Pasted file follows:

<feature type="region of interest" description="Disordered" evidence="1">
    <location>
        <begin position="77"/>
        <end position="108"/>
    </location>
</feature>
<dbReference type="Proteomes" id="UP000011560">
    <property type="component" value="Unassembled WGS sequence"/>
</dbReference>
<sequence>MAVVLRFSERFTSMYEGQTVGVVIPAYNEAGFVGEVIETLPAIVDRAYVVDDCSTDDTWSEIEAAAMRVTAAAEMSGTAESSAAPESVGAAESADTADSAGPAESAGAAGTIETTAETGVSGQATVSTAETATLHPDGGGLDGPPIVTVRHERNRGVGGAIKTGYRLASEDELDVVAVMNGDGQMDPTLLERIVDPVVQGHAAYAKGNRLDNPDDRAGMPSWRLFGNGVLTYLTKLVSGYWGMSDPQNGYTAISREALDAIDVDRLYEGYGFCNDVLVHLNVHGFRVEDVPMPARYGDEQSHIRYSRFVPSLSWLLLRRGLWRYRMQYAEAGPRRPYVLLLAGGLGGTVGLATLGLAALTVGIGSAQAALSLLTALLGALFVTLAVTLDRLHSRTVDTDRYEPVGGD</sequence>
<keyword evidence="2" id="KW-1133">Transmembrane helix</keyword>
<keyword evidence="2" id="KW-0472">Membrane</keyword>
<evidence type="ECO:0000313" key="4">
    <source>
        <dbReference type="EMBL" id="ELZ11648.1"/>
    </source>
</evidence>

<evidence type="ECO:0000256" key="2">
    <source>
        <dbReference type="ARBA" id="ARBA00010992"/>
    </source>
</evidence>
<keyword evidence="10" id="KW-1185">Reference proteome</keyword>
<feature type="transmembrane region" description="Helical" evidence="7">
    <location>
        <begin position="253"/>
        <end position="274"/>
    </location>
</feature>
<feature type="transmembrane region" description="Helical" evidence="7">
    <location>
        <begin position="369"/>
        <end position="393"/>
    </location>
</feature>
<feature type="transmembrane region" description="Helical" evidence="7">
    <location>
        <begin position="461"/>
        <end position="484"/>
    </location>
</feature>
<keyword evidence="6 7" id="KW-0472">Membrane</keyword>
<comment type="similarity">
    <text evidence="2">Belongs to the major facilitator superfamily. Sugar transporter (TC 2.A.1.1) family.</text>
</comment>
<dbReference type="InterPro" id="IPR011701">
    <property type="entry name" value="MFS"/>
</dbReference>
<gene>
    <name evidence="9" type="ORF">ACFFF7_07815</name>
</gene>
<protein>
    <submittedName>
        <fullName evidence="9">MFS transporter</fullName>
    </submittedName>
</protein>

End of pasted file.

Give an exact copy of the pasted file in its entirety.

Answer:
<feature type="region of interest" description="Disordered" evidence="1">
    <location>
        <begin position="77"/>
        <end position="108"/>
    </location>
</feature>
<dbReference type="Proteomes" id="UP000011560">
    <property type="component" value="Unassembled WGS sequence"/>
</dbReference>
<sequence>MAVVLRFSERFTSMYEGQTVGVVIPAYNEAGFVGEVIETLPAIVDRAYVVDDCSTDDTWSEIEAAAMRVTAAAEMSGTAESSAAPESVGAAESADTADSAGPAESAGAAGTIETTAETGVSGQATVSTAETATLHPDGGGLDGPPIVTVRHERNRGVGGAIKTGYRLASEDELDVVAVMNGDGQMDPTLLERIVDPVVQGHAAYAKGNRLDNPDDRAGMPSWRLFGNGVLTYLTKLVSGYWGMSDPQNGYTAISREALDAIDVDRLYEGYGFCNDVLVHLNVHGFRVEDVPMPARYGDEQSHIRYSRFVPSLSWLLLRRGLWRYRMQYAEAGPRRPYVLLLAGGLGGTVGLATLGLAALTVGIGSAQAALSLLTALLGALFVTLAVTLDRLHSRTVDTDRYEPVGGD</sequence>
<keyword evidence="2" id="KW-1133">Transmembrane helix</keyword>
<keyword evidence="2" id="KW-0472">Membrane</keyword>
<evidence type="ECO:0000313" key="4">
    <source>
        <dbReference type="EMBL" id="ELZ11648.1"/>
    </source>
</evidence>

<evidence type="ECO:0000256" key="2">
    <source>
        <dbReference type="ARBA" id="ARBA00010992"/>
    </source>
</evidence>
<keyword evidence="10" id="KW-1185">Reference proteome</keyword>
<feature type="transmembrane region" description="Helical" evidence="7">
    <location>
        <begin position="253"/>
        <end position="274"/>
    </location>
</feature>
<feature type="transmembrane region" description="Helical" evidence="7">
    <location>
        <begin position="369"/>
        <end position="393"/>
    </location>
</feature>
<feature type="transmembrane region" description="Helical" evidence="7">
    <location>
        <begin position="461"/>
        <end position="484"/>
    </location>
</feature>
<keyword evidence="6 7" id="KW-0472">Membrane</keyword>
<comment type="similarity">
    <text evidence="2">Belongs to the major facilitator superfamily. Sugar transporter (TC 2.A.1.1) family.</text>
</comment>
<dbReference type="InterPro" id="IPR011701">
    <property type="entry name" value="MFS"/>
</dbReference>
<gene>
    <name evidence="9" type="ORF">ACFFF7_07815</name>
</gene>
<protein>
    <submittedName>
        <fullName evidence="9">MFS transporter</fullName>
    </submittedName>
</protein>